Cloud sourcing is an arrangement in which a company pays a third-party cloud hosting provider to deliver and support IT services that could be provided in-house. Cloud sourcing is similar to outsourcing, but the cost for cloud computing services is usually based on a per-use utility model instead of an annual or monthly contract.
Cloud computing refers to the delivery of hosted IT services over a network, such as the internet. It enables an organization and its users to access and deploy resources -- including virtual infrastructure, storage, development tools and even full applications -- that are hosted by a third-party provider, rather than having to implement and maintain those resources in-house.
With cloud sourcing, an organization not only has access to these types of hosted services, but generally relies on the provider to support, maintain and manage those services on its behalf. This is the same paradigm used in traditional IT outsourcing.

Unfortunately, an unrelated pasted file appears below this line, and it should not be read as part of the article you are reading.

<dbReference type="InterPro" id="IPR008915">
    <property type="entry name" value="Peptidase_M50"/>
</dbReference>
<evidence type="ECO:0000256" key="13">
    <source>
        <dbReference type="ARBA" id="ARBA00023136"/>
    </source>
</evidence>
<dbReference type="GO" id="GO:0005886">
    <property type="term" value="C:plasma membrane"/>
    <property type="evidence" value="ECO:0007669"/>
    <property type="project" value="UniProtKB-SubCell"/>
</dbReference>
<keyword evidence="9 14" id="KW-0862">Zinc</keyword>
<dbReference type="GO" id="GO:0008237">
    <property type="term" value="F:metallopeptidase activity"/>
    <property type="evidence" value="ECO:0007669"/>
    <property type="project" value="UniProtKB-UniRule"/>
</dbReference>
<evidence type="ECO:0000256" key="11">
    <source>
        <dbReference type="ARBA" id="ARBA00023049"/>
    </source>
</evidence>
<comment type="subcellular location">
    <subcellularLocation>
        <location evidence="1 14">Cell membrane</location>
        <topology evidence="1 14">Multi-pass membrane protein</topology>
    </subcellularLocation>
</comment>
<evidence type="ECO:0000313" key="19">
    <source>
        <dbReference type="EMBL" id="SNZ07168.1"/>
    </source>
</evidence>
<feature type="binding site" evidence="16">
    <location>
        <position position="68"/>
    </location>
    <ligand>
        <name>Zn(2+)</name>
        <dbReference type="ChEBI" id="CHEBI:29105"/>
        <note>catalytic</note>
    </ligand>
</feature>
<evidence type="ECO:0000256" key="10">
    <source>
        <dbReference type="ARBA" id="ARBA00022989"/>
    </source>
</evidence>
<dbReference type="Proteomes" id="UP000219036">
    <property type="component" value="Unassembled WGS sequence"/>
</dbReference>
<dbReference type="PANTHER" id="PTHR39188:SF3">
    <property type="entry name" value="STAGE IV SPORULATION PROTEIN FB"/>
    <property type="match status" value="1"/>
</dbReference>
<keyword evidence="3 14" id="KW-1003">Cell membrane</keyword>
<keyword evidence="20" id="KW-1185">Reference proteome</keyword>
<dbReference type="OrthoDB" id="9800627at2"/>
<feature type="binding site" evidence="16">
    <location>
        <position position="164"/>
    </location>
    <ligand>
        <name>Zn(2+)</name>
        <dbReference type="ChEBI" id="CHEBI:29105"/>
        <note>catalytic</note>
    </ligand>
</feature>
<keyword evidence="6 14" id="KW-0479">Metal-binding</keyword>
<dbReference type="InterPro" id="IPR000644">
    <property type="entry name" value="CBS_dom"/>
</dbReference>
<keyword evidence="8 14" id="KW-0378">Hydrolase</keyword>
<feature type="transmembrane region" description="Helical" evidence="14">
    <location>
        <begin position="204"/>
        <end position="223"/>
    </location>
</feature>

Cloud sourcing pros and cons
Cloud sourcing, like general IT outsourcing, can help an organization reduce on-premises infrastructure costs and increase operational efficiency. It can also minimize the time an IT team needs to spend on manual and repetitive tasks and allow them to focus instead on more strategic projects that bring greater value to the business.
A company that uses cloud sourcing, however, can also face some potential challenges. For example, as is sometimes the case with cloud technology, in general, an organization might fear losing direct control over IT resources and processes when they move to a cloud sourcing model. This is especially true when an enterprise has strict security and compliance requirements.
What's more, cloud sourcing might require an organization to dedicate specific resources and staff to manage the relationship, as well as the service-level agreements, that come with the use of a third-party provider.